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About Jane Austen
Jane Austen was born on December 16, 1775 at Steventon near Basingstoke, the seventh child of the rector of the parish. She lived with her family at Steventon until they moved to Bath when her father retired in 1801. After his death in 1805, she moved around with her mother; in 1809, they settled in Chawton, near Alton, Hampshire. Here she remained, except for a few visits to London, until in May 1817 she moved to Winchester to be near her doctor. There she died on July 18, 1817. As a girl Jane Austen wrote stories, including burlesques of popular romances. Her works were only published after much revision, four novels being published in her lifetime. These are Sense and Sensibility (1811), Pride and Prejudice (1813), Mansfield Park (1814) and Emma(1816). Two other novels, Northanger Abbey and Persuasion, were published posthumously in 1818 with a biographical notice by her brother, Henry Austen, the first formal announcement of her authorship. Persuasion was written in a race against failing health in 1815-16. She also left two earlier compositions, a short epistolary novel, Lady Susan, and an unfinished novel, The Watsons. At the time of her death, she was working on a new novel, Sanditon, a fragmentary draft of which survives.
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Titles By Jane Austen
Among the writers who have approached nearest to the manner of the great master, we have no hesitation in placing Jane Austen. —Thomas Macaulay
‘Pride and Prejudice’ is the best novel in the language. —Anthony Trollope
I used to think that men did everything better than women, but that was before I read Jane Austen. I don’t think any man ever wrote better than Jane Austen. —Rex Stout
Elizabeth Bennet has but to speak, and I am at her knees. —Robert Louis Stevenson
Read again, and for the third time at least, Miss Austen’s very finely written novel of ‘Pride and Prejudice.’ That young lady has a talent for describing the involvements and feelings and characters of ordinary life which is to me the most wonderful I ever met with. —Sir Walter Scott
- Lady Susan
- Sense and Sensibility
- Pride and Prejudice
- Mansfield Park
- Northanger Abbey
- The Watsons
The story concerns Anne Elliot, a young Englishwoman of 27 years, whose family is moving to lower their expenses and get out of debt. They rent their home to an Admiral and his wife. The wife’s brother, Navy Captain Frederick Wentworth, had been engaged to Anne in 1806, and now they meet again, both single and unattached, after no contact in more than seven years. This sets the scene for many humorous encounters as well as a second, well-considered chance at love and marriage for Anne in her second "bloom".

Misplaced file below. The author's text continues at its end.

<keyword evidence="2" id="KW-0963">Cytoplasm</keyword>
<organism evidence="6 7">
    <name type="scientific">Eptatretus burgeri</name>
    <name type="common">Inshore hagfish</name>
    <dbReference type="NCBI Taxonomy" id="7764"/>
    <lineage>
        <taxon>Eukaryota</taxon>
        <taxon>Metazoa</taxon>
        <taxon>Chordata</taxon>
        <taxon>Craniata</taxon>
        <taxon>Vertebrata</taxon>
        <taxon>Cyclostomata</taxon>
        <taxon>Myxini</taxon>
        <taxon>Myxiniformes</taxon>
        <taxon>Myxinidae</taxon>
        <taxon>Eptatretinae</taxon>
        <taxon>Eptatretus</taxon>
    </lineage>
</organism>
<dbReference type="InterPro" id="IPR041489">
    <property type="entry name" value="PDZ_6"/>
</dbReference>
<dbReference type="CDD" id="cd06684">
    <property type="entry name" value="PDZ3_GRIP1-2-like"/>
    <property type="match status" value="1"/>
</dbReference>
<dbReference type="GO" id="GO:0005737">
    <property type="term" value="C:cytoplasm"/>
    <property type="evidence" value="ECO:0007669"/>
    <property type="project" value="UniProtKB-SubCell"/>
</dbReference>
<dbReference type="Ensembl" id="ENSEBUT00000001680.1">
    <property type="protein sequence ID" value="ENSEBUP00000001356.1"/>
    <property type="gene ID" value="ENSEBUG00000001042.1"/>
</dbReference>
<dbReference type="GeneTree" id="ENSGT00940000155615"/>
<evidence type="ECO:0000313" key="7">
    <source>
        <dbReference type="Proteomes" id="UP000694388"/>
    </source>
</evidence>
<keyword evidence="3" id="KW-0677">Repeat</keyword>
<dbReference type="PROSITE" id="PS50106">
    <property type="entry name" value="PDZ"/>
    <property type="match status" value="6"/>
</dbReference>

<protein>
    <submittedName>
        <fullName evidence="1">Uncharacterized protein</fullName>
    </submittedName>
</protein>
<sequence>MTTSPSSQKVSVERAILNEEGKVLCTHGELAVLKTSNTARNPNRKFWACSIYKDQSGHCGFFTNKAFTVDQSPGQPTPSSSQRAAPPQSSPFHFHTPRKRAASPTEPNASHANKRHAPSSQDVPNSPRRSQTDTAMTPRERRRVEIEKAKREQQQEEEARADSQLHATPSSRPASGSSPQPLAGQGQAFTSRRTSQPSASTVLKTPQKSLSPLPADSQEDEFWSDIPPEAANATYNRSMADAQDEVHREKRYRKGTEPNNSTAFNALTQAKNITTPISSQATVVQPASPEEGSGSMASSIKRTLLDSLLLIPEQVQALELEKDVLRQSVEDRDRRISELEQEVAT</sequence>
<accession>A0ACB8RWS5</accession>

- Jane Austen: The Complete Novels
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When Mr. Henry Dashwood dies, his house, Norland Park, must pass directly to his grandson, the son of John Dashwood, the child of the elder Dashwood's first wife. His second wife, Mrs. Dashwood, and their daughters, Elinor, Marianne and Margaret, inherit only a small income, but John makes a promise to his father that he will take care of his half-sisters. However, John's greedy wife, Fanny, persuades him to renege on the promise and the Dashwood women soon become the unwelcome guests in Norland Park. Mrs. Dashwood decides to move her family to Barton Cottage in Devonshire, near the home of her cousin, Sir John Middleton. The story follows the young women to their new home with their widowed mother, a meager cottage on the property of a distant relative, where they experience love, romance and heartbreak.
Jane Austen: The Complete Collection
A Collection of Letters by Jane Austen.
A Letter from a Young Lady by Jane Austen.
A Tale by Jane Austen.
A Tour Through Wales by Jane Austen.
Emma by Jane Austen.